Buying a home is both an exciting and nerve-racking process. Your offer has been accepted and you can’t wait to move in, but don’t celebrate just yet. You have to close the deal. Your real estate agent and lawyer will do most of the work, but it’s important to understand what’s involved, including the costs so here’s your checklist.
Closing the Purchase
- Immediately begin satisfying any conditions of the agreement that require action on your part (e.g. financing, home inspection). Your real estate agent can fill out the documents stating that the conditions have been satisfied.
- Have your lawyer begin searching title to the property. This can take a while, so make sure you allow ample time.
- Well before closing, get your homeowner’s insurance to be effective on your closing date. Your insurance broker will give you a ‘binder’ letter certifying that you’re covered. You can’t get a mortgage without this letter.
- Contact your lender and have them finalize your mortgage documents. You may also want to have your lawyer review them before you sign.
- Your lawyer will transfer essential utilities like hydro and water, but you’ll have to make sure telephone and cable companies switch their services to your name.
- If you rent, give notice to your landlord.
- A day or two before closing, you’ll meet with your lawyer to sign the closing documents. Your lawyer will tell you in advance what certified cheques you’ll need to seal the deal.
Who Pays for What
Closing costs apply to both the Buyer and the Seller. For every purchase there’s a sale and so the seller has to pay a few closing costs, too. Here’s a breakdown of who pays what during the transaction.
- Home Inspection Fee: A home inspection will determine if your dream home is actually a wise investment. It’s a home inspector‘s job to check everything from the roof to the wiring, and to provide a detailed report on the condition of the home when they’re done. You should budget approximately $500 for a home inspection.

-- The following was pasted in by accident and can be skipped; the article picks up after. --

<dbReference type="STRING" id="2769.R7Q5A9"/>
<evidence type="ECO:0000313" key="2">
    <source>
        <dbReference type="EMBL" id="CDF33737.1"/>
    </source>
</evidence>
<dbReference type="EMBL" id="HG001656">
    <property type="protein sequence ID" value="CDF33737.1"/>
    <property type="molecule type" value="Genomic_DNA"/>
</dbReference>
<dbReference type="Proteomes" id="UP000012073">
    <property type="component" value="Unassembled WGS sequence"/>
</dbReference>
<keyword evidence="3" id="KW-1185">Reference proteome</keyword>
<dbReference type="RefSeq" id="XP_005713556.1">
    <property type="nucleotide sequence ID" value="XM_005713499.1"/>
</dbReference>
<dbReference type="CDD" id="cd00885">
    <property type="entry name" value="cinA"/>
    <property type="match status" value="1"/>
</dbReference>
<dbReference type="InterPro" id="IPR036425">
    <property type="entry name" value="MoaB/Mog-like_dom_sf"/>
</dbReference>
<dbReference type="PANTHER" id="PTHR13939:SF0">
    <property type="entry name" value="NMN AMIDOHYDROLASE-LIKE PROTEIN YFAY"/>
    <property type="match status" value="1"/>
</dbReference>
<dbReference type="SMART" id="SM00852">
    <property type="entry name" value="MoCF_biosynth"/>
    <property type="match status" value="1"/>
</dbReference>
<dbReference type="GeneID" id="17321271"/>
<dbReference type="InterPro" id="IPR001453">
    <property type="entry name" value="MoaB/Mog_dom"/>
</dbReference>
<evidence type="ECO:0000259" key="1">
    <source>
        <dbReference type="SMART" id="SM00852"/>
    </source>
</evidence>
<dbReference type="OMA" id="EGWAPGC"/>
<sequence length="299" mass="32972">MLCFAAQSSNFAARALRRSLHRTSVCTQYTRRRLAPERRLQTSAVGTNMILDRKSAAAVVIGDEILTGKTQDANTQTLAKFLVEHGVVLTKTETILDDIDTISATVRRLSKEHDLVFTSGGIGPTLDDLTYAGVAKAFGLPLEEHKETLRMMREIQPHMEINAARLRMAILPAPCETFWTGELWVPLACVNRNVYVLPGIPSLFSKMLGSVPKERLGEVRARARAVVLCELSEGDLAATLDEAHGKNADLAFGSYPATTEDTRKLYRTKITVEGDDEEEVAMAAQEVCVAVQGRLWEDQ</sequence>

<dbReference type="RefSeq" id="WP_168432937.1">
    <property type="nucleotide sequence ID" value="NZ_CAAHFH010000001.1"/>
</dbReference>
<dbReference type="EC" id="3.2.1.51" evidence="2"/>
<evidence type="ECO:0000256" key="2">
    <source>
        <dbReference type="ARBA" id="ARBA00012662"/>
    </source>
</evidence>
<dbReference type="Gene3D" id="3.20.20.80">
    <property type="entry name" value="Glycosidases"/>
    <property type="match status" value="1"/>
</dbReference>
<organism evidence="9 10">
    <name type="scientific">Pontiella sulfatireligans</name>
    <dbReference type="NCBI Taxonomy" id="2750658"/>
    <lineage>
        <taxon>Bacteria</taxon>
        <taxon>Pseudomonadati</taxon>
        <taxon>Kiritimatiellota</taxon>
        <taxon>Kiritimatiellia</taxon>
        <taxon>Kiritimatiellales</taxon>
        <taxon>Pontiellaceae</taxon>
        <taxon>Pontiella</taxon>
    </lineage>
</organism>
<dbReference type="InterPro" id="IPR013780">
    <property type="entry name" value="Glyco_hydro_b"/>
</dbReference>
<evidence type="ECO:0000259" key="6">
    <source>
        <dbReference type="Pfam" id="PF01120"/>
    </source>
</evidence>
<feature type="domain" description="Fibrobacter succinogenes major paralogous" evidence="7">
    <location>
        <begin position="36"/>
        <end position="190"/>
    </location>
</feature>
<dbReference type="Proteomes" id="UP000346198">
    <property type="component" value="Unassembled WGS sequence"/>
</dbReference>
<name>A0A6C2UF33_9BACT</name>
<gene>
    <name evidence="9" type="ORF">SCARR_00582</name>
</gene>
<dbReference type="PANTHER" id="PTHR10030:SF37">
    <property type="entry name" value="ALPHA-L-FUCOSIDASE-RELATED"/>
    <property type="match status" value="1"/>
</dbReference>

- Deposit/Down Payment: When you’re ready to make an offer on a home, you’ll need to make a deposit. A deposit shows the seller that you’re serious about buying their home. In a competitive market, the amount of the deposit may play a big role in negotiations so make sure it’s readily accessible. On closing day, you’ll also need to make your down payment. If you’re making a down payment of less than 20%, you’ll have to purchase CMHC insurance. While this isn’t technically a closing cost as it’s added to your mortgage loan, it’s important to keep in mind when considering the amount of the downpayment.
- Land Transfer Tax: One of the most expensive closing costs a buyer will face is the land transfer tax. Each province has its own land transfer tax formula, based on the purchase price of a home. Toronto has its own municipal land transfer tax, giving buyers there a double whammy to deal with.
- Legal Fees and Disbursements: It’s your real estate lawyer‘s job to facilitate the entire financial transaction of your purchase. They will also ensure your home’s title is free from defects, get title insurance in place and put the deed to the home in your name. You should budget at least $1,500 for legal fees and disbursements.
- Real Estate Commission: In a typical real estate transaction, the seller (not the buyer) pays for both real estate agents’ commissions. The amount of commission paid out is usually based on a percentage of the home’s sale price, but it can also be a flat fee (for example, $10,000 + HST) or a fee for service (for example, an hourly rate).
- Legal Fees and Disbursements: Similar to buying a house, you’ll require the services of a real estate lawyer. A lawyer will help your closing go smoothly by ensuring your home’s title is free from any defects, drafting the deed for the buyer and calculating final closing costs. Your lawyer will also prepare your statement of adjustments.
- Mortgage Penalty: If you’re buying another home, it’s important to find out if your lender will let you port your mortgage. Otherwise you’ll have to break your existing mortgage and possibly face a prepayment penalty. Mortgage penalties don’t come cheap, so you’ll want to calculate how much it is and be ready to pay it on closing day.